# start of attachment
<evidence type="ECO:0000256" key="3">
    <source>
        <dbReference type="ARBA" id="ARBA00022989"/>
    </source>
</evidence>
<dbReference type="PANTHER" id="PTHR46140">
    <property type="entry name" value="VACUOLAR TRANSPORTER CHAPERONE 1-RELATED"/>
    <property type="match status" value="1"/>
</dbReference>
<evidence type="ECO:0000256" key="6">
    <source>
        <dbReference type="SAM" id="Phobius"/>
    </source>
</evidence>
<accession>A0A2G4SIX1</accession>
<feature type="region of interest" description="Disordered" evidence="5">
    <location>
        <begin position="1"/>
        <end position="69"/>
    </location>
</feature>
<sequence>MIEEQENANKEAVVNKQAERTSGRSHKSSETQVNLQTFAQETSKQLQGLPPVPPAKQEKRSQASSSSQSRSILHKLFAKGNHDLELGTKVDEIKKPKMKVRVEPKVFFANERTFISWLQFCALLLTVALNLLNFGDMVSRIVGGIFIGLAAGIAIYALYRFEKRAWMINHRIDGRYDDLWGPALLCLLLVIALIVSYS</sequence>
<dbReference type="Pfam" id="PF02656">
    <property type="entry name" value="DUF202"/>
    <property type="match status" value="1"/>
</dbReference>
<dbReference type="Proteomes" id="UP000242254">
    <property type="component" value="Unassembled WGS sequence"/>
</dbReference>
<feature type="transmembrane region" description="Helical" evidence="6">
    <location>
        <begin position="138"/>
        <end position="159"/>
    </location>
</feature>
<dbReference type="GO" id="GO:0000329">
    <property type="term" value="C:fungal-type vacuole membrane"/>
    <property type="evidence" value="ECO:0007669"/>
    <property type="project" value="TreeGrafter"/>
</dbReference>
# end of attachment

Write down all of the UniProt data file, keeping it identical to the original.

<evidence type="ECO:0000256" key="3">
    <source>
        <dbReference type="ARBA" id="ARBA00022989"/>
    </source>
</evidence>
<dbReference type="PANTHER" id="PTHR46140">
    <property type="entry name" value="VACUOLAR TRANSPORTER CHAPERONE 1-RELATED"/>
    <property type="match status" value="1"/>
</dbReference>
<evidence type="ECO:0000256" key="6">
    <source>
        <dbReference type="SAM" id="Phobius"/>
    </source>
</evidence>
<accession>A0A2G4SIX1</accession>
<feature type="region of interest" description="Disordered" evidence="5">
    <location>
        <begin position="1"/>
        <end position="69"/>
    </location>
</feature>
<sequence>MIEEQENANKEAVVNKQAERTSGRSHKSSETQVNLQTFAQETSKQLQGLPPVPPAKQEKRSQASSSSQSRSILHKLFAKGNHDLELGTKVDEIKKPKMKVRVEPKVFFANERTFISWLQFCALLLTVALNLLNFGDMVSRIVGGIFIGLAAGIAIYALYRFEKRAWMINHRIDGRYDDLWGPALLCLLLVIALIVSYS</sequence>
<dbReference type="Pfam" id="PF02656">
    <property type="entry name" value="DUF202"/>
    <property type="match status" value="1"/>
</dbReference>
<dbReference type="Proteomes" id="UP000242254">
    <property type="component" value="Unassembled WGS sequence"/>
</dbReference>
<feature type="transmembrane region" description="Helical" evidence="6">
    <location>
        <begin position="138"/>
        <end position="159"/>
    </location>
</feature>
<dbReference type="GO" id="GO:0000329">
    <property type="term" value="C:fungal-type vacuole membrane"/>
    <property type="evidence" value="ECO:0007669"/>
    <property type="project" value="TreeGrafter"/>
</dbReference>